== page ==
The alternative energy market is booming, with wind and solar farms springing up across the country and construction projections expected to continue to surge for the foreseeable future as the methods become for affordable and therefore feasible.

The industry is not without its risks, given the aerial nature of the job. OSHA indicates there have been many catastrophic injuries, particularly related to wind energy construction. From falls to severe burns, to electrical shocks and crushing injuries, these are injuries than can be avoided by following best safety practices. Some safety guidelines are as follows:

Fall Protection

HOCFall protection is a critical safeguard for wind energy workers. Per the Occupational Safety and Health Administration (OSHA) construction industry Subpart M (§1926.500), wind farm construction workers must be protected from the risk of falling when they work at heights of six feet or greater. Meanwhile, general industry standards require workers to be protected from falls when they are at heights of four feet or more. Working above these elevations is common in the wind industry, and following the following guidelines will help workers avoid injury.

  • Required PPE for workers exposed to a fall at or greater than six feet shall include an approved personal fall arrest system (PFAS) (commonly used systems in wind are the safety climb up the fixed ladder, twin-tail lanyard, and even Self-Retracting Lifelines [SRLs]).
  • All fall arrest equipment shall be designed and intended for industrial climbing.
  • Harnesses shall be full-body type and shall fit the employee properly.
  • Ladder climbing devices shall be designed for the cable or ladder climbing safety system installed on the structure; this is most often a 3/8” safety climb cable.
  • For work that would exposes an employee to a free fall distance greater than six feet (e.g., working on top of the roof of a nacelle) a 12-foot free fall personal energy-absorbing lanyard (“12 ft. FF”) must be used, as referenced by ANSI Z359.13.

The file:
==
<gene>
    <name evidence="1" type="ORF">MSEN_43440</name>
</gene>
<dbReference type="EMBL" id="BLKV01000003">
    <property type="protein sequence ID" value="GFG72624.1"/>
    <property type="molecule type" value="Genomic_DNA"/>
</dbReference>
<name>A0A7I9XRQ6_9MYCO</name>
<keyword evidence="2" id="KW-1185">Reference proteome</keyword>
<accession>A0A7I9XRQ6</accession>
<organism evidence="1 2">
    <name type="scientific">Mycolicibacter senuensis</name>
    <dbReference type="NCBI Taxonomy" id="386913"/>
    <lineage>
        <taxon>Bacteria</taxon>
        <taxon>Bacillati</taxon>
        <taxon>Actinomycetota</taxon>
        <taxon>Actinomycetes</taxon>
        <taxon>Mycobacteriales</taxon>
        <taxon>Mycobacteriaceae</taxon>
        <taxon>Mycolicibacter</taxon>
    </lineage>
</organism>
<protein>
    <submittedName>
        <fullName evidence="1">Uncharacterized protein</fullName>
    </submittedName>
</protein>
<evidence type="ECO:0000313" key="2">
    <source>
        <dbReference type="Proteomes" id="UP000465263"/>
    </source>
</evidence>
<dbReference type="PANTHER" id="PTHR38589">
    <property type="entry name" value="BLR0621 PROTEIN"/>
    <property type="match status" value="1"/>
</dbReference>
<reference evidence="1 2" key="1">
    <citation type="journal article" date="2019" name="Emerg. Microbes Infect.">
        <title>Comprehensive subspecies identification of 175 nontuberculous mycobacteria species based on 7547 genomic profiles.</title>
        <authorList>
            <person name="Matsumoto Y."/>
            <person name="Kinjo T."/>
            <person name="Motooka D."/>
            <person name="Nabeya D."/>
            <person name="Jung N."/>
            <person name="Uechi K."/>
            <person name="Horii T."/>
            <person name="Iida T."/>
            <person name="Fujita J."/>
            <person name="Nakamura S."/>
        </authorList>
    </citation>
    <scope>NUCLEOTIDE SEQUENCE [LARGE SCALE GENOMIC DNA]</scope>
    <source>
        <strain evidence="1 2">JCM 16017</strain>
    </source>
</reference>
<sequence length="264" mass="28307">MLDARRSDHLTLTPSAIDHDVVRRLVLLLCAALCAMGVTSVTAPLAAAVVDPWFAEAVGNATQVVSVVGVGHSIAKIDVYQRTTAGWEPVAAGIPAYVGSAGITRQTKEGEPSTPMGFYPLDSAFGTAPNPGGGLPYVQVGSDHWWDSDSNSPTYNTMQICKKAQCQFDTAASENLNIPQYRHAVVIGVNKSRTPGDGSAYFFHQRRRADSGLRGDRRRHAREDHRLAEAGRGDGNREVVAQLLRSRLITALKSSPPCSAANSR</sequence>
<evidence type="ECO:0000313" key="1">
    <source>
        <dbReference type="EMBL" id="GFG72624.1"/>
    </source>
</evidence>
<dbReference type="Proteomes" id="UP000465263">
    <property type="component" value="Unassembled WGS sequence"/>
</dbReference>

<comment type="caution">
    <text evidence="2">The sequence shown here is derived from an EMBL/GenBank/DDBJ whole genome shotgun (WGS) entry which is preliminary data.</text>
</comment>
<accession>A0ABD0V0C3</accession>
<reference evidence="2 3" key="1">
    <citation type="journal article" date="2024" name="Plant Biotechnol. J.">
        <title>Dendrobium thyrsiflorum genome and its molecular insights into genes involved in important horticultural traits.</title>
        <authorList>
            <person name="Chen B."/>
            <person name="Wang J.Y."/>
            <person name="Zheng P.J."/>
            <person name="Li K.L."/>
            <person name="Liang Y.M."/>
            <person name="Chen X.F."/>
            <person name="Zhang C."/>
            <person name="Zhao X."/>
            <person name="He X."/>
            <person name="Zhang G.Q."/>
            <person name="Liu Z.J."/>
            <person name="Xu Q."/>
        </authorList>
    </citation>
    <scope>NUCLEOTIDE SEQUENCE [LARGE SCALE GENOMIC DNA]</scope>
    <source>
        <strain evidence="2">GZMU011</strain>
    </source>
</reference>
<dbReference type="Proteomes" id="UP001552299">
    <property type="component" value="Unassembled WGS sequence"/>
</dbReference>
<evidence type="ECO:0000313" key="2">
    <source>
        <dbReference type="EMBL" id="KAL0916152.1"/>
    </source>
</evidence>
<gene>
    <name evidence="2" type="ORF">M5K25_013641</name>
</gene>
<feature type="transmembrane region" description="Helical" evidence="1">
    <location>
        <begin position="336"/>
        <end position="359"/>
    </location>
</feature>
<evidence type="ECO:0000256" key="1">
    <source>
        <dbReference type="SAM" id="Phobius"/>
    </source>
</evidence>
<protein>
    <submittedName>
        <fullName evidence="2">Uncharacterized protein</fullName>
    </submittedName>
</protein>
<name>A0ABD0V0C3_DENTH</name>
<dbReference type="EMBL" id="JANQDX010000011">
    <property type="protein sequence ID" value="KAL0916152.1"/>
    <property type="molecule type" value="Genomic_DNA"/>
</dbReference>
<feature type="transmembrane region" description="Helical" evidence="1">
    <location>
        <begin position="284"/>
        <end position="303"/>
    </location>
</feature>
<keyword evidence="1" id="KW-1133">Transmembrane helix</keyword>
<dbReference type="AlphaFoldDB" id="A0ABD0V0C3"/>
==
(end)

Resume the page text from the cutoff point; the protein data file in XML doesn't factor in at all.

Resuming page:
• For all other turbine and met tower climbing, fall arrest lanyards shall be, at a minimum, 6-foot free fall (“6 ft. FF”) twin-tail lanyards.
  • Employees may select positioning lanyards at their discretion, although the positioning lanyard must be designed for industrial climbing purposes.
  • Fall-arrest lanyards must not be used other than for fall-arrest protection purposes.
  • Harnesses used for tower climbing shall have, at a minimum, both back and chest D-rings. Shock absorbing lanyards used for tower climbing shall be double-legged to facilitate 100% tie off.
  • Like any other system, a PFAS is only as good as its weakest link, so the choice of anchorage is critical. The anchorage is the secure point of attachment for the lanyards. Due to the significant forces generated during a fall, the anchorage must be capable of supporting at least 5,000 pounds.

Safe Work Habits for Climbing

  • Maintain 100 percent tie-off at all times when exposed to a fall distance of or greater than six feet, utilizing a properly installed fall arrest device (i.e., safety climb system, twin-tailed fall arrest lanyards, and self-retracting lifeline).
  • A climber’s hands, gloves, and shoes must be free of mud, grease, or other slippery foreign substances prior to climbing.
  • All tools and parts must be secured to an employee’s body with a lanyard, stored in a closeable pocket, or carried in a closeable bag or bucket.
  • Never position or climb within the fall distance of a climber above. This fall distance will vary depending on the fall arrest equipment being used and must be continuously evaluated by both climbers.
  • Rest regularly while climbing.
  • Do not use safety climb system as a resting device; rest at turbine platforms or utilize a positioning lanyard while resting.
  • Whenever possible, ground personnel should remain clear of the tower during all climbing activities. If ground personnel must work near the base of a tower while climbing occurs, they must remain continuously aware of hazards overhead.
  • A trained employee is the final component of a PFAS.
  • No employee should be permitted or required to use a PFAS unless they have been thoroughly trained in the nature of the fall hazards, use, inspection, maintenance, and limitations of the fall protection system.

Following these guidelines will help you maintain 100% risk-free workplaces in the wind energy industry. If you’re looking for A+ employees with years of experience in the field demonstrating these habits, talk to us about our alternative energy staffing solutions.